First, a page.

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Sony Enters Ultrabook Wars with VAIO T

Watch out, Sony's got a loaded gun.
by Gelo Gonzales | Jun 27, 2012
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So the Ultrabook wars haven’t actually escalated into nothing more than a tiny grenade in a nuclear battle dominated by the booming noise that smartphones and tablets create. Still, that hasn’t stopped Sony from unleashing a new weapon in their VAIO array: the VAIO T—Sony’s very own ultra-mobile solution. It’s almost as light and thin as laptops go, with the kind of uncompromising performance that Intel promised when they spearheaded this Macbook Air-inspired platform.

One thing we can’t deny about Sony’s VAIO lineup is that they’re gorgeous. The VAIO T with its silvery, steel finish and angular edges is gorgeous. It’s very masculine, and should appeal to many guys whether they’re the business type or the type who uses their laptop to make like a hipster DJ. Which is to say the VAIO T sure looks cool. That the screen bezels are way wider than most modern laptops today speaks volumes about how Sony isn’t afraid to break the norm. Think it’s all about ultra-sleekness and exotic car-gloss? Here’s a laptop that’s literally edgy and hard-as-steel in demeanor.

One thing enthusiasts might notice about the VAIO T is that it's a bit bigger than most ultrabooks. But the size “compromise” is more than made up for in the extras it offers. The terrific T has a few tricks under its sleeve that few ultrabooks do not have: a wider array of connectivity options. The VAIO T can rightfully boast of being an ultrabook that has a full gamut of ports you can plug stuff into including HDMI, VGA, and LAN, SD card, and USB (2.0 and 3.0) ports. In this regard alone, the VAIO T trumps other mobile computers of its kind.

Stylish as it is, the T is a performer too. Unsurprising, really, because Sony does regard itself as a top-of-the-heap industry maven. Witness: an Intel Core i5 Ivy Bridge chip, 4GB of RAM, hybrid storage (500GB HDD + 32GB SSD), and Windows 7. With a processor and RAM combo such as that one, well, let's just say you'll get hitchless performance--unless of course, you're playing around with Hollywood-level special effects. The HDD and SSD combination is a very interesting additiong as the SSD can be used as a cache for quick access to relevant system data. The most obvious benefit of such as set-up is that boot times are significantly faster especially when paired with the capable Windows 7.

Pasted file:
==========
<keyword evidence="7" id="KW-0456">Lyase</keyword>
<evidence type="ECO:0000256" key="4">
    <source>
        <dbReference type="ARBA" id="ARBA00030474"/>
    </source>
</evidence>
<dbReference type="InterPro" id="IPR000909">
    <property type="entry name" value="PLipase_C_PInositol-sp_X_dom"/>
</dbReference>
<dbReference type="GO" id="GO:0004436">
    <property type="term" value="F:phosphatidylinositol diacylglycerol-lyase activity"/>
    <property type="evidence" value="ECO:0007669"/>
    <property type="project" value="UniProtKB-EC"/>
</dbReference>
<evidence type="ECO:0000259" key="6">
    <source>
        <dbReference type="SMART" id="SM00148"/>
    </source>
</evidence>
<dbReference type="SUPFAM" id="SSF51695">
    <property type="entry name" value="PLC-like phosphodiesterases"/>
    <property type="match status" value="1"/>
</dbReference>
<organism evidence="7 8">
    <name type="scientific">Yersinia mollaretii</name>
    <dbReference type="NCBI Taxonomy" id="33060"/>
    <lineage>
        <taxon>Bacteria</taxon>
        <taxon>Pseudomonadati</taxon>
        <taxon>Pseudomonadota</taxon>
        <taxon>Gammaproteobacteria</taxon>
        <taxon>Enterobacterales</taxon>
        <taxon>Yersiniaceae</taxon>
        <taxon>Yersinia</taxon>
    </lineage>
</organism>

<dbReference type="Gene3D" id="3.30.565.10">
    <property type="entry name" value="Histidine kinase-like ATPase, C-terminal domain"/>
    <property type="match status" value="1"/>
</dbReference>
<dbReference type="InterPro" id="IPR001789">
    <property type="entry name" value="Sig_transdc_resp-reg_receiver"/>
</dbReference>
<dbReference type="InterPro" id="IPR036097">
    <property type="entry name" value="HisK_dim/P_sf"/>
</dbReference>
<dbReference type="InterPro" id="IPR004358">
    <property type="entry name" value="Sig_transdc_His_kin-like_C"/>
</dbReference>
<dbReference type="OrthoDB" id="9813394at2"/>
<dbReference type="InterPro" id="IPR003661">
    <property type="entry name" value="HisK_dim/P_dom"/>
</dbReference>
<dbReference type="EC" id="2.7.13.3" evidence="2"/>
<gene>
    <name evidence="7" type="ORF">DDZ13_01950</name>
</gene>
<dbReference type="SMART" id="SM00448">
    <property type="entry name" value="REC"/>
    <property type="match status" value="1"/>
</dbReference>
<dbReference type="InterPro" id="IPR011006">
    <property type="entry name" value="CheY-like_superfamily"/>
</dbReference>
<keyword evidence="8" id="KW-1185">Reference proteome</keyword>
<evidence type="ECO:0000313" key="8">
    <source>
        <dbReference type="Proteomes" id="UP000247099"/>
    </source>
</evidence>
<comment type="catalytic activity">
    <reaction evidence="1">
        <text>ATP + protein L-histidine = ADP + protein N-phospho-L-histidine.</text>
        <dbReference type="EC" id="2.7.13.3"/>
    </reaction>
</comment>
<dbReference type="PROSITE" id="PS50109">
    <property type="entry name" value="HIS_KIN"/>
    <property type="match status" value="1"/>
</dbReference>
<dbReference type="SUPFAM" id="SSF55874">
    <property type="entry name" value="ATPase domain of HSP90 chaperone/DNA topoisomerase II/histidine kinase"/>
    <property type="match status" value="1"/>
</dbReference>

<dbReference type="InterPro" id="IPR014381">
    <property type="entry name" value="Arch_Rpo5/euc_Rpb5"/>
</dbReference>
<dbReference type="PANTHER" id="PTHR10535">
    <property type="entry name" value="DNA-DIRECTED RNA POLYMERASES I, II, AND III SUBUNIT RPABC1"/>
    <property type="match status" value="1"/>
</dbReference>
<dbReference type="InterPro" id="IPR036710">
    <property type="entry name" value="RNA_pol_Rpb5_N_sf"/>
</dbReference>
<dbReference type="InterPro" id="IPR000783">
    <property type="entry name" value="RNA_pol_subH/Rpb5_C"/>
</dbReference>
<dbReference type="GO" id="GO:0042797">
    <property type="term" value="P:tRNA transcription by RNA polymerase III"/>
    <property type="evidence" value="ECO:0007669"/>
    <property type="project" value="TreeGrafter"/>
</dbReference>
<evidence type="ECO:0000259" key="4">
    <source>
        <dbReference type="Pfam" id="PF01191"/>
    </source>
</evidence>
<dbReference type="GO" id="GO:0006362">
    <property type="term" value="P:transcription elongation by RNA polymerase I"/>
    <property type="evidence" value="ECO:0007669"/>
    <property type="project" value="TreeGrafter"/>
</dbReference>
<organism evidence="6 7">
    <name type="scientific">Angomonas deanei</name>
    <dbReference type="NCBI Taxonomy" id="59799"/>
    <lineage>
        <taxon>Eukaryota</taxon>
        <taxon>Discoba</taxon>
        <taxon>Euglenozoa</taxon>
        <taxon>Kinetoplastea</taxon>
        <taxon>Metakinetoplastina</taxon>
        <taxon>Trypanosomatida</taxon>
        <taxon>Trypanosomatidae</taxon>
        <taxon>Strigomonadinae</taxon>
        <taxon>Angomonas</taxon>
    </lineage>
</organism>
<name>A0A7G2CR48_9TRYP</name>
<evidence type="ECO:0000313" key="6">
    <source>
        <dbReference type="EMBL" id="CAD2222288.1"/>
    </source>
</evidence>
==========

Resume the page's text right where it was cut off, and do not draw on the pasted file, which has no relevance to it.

Along with those, also commends the the VAIO T for hosting a variety of fun and useful features such as "a gesture-based control system which lets you use the notebook without having to use the keyboard and mouse, XLOUD audio enhancement, and an Exmor webcam." The XLOUD audio enhancement augments and controls audio for a noise-free and crisper listening experience. The Exmor is also an enhancement that improves visual clarity during webcam use.

But you know what the best thing about the VAIO T is? The price. For all these, the looks, and the performance, the VAIO T as compared to other recently launched ultrabooks gives you more bang for the buck. The 11.6-inch model goes for 47,999 pesos while the 13.3 version costs 49,999 pesos. More affordable VAIOs mean happier customers.

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